Testosterone therapy was associated with adverse Cardiovascular events

Use of testosterone therapy, marketed to consumers for a condition
vaguely labeled as “low T,” is increasingly common; , in a
short-term randomized trial published in 2010, the incidence of
adverse cardiovascular events was higher in older men with
comorbidities who received testosterone therapy (NEJM JW Gen Med Jul
15 2010).  In the past year, two studies shed light on those
concerns.

In one retrospective study, researchers identified 8700 male veterans
with, or at high risk for heart disease whose blood testosterone
levels had been measured and were <300 ng/dL; 1200 of these men
received testosterone therapy, and 7500 did not. During a mean 27-
month follow-up, myocardial infarction, stroke, or death occurred in
26% of testosterone patients and in 20% of those not receiving
therapy. Higher risk for adverse events with testosterone therapy
occurred regardless of the presence or absence of heart disease.(NEJM JW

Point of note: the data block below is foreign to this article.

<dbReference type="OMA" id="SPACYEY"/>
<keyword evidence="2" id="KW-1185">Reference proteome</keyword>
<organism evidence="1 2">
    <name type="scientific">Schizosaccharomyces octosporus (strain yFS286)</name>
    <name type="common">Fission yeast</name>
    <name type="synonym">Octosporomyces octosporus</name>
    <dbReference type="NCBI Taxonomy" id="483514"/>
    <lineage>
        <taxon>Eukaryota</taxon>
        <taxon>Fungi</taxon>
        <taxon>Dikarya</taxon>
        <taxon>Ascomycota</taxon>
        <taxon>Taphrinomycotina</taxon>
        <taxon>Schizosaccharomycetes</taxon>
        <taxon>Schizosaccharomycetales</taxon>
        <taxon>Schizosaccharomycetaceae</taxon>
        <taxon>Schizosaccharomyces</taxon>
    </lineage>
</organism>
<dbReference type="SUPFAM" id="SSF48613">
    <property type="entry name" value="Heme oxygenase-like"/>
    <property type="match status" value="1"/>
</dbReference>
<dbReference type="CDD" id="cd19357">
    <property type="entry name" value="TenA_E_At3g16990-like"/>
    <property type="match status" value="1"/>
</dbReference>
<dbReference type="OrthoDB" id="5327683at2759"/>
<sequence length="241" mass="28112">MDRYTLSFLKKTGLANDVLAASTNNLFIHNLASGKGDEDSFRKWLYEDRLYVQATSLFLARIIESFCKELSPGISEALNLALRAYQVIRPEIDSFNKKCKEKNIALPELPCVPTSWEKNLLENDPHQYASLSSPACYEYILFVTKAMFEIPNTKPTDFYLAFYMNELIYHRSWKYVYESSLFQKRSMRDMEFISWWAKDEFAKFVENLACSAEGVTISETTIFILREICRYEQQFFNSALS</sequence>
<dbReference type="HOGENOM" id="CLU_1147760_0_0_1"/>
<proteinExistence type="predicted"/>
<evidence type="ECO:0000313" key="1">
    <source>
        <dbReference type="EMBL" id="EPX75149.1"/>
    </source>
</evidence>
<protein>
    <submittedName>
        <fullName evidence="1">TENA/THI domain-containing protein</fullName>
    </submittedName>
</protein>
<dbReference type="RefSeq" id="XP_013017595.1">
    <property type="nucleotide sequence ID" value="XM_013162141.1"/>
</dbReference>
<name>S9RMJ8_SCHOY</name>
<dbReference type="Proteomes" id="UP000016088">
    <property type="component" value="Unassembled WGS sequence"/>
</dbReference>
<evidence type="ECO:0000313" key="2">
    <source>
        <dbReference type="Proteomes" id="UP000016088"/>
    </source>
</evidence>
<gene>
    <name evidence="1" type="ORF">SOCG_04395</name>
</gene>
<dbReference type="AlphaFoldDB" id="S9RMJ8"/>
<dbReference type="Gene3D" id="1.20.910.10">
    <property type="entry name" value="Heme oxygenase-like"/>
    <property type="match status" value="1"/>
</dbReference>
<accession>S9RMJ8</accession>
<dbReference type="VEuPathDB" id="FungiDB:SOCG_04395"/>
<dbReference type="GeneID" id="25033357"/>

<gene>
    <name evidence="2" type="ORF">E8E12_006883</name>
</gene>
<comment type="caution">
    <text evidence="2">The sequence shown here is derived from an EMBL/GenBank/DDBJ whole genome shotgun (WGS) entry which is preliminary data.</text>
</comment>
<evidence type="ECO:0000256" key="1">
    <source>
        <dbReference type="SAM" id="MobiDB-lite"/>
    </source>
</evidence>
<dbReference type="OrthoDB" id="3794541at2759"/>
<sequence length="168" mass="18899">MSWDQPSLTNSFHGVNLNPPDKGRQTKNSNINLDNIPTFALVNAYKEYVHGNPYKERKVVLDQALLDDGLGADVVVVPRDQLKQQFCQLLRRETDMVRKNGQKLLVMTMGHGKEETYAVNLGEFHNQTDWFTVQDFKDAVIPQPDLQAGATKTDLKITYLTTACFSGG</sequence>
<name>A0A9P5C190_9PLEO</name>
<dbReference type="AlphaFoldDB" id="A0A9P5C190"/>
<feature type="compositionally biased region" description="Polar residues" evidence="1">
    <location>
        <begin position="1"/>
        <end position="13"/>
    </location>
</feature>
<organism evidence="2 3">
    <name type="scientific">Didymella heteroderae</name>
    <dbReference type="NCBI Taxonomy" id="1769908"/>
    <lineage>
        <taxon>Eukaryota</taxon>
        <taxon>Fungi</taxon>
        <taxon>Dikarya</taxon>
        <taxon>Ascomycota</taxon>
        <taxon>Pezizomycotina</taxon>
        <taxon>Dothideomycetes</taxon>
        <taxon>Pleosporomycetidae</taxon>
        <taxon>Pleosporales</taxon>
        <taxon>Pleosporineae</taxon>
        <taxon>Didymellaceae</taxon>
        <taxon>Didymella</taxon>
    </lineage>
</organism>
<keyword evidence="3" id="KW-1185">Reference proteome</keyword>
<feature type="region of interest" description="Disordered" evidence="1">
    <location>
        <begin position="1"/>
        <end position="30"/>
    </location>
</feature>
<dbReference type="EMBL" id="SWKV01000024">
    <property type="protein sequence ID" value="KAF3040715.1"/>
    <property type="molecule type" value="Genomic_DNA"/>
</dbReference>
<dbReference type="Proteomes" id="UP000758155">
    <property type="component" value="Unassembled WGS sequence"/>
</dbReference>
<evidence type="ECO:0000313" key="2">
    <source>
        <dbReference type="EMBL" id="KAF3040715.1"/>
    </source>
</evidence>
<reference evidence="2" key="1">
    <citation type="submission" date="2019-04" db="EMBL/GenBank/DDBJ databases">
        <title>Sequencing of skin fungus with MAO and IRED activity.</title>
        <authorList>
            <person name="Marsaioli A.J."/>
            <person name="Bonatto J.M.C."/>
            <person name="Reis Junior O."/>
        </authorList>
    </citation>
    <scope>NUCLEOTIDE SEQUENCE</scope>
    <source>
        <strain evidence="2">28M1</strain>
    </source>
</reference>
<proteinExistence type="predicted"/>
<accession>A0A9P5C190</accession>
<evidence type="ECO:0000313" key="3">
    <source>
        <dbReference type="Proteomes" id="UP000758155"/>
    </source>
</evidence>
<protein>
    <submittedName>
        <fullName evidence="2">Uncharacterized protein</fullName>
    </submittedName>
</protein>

Gen Med Nov 19 2013).

Very little is known about risks associated with testosterone
therapy, but that fact doesn’t seem to be inhibiting its vigorous
promotion by pharmaceutical companies. For now, clinicians are
confronted regularly with the need to balance demands of men who seek
to improve their strength, energy, and appearance with theoretical
(and now, empirical) concerns about long-term risks of testosterone
therapy.

In another study, 140 men (age, 40–70) with erectile dysfunction and
low testosterone levels received optimized sildenafil (Viagra) therapy and then
were randomized to add daily transdermal testosterone (5–15 g) or
placebo for 14 weeks. Erectile function improved with sildenafil, but
add-on testosterone led to no further improvement (NEJM JW Gen Med Jan
2 2013).

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